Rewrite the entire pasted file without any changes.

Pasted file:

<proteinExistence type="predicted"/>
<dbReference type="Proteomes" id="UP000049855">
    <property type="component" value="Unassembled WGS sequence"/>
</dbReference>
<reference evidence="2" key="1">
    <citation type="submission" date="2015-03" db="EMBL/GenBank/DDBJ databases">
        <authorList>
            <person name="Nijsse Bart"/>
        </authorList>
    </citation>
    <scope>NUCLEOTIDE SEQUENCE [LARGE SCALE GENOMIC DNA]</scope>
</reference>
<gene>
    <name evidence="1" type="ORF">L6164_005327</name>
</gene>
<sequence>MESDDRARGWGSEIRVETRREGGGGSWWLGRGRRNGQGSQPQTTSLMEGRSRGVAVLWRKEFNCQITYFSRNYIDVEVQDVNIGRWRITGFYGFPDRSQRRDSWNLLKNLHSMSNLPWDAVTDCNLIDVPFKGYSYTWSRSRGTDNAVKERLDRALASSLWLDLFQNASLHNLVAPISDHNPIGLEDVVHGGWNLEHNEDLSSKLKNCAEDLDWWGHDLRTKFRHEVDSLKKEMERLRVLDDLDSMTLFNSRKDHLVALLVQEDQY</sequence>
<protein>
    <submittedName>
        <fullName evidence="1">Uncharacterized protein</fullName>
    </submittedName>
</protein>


<proteinExistence type="predicted"/>
<dbReference type="Proteomes" id="UP000049855">
    <property type="component" value="Unassembled WGS sequence"/>
</dbReference>
<reference evidence="2" key="1">
    <citation type="submission" date="2015-03" db="EMBL/GenBank/DDBJ databases">
        <authorList>
            <person name="Nijsse Bart"/>
        </authorList>
    </citation>
    <scope>NUCLEOTIDE SEQUENCE [LARGE SCALE GENOMIC DNA]</scope>
</reference>
<gene>
    <name evidence="1" type="ORF">L6164_005327</name>
</gene>
<sequence>MESDDRARGWGSEIRVETRREGGGGSWWLGRGRRNGQGSQPQTTSLMEGRSRGVAVLWRKEFNCQITYFSRNYIDVEVQDVNIGRWRITGFYGFPDRSQRRDSWNLLKNLHSMSNLPWDAVTDCNLIDVPFKGYSYTWSRSRGTDNAVKERLDRALASSLWLDLFQNASLHNLVAPISDHNPIGLEDVVHGGWNLEHNEDLSSKLKNCAEDLDWWGHDLRTKFRHEVDSLKKEMERLRVLDDLDSMTLFNSRKDHLVALLVQEDQY</sequence>
<protein>
    <submittedName>
        <fullName evidence="1">Uncharacterized protein</fullName>
    </submittedName>
</protein>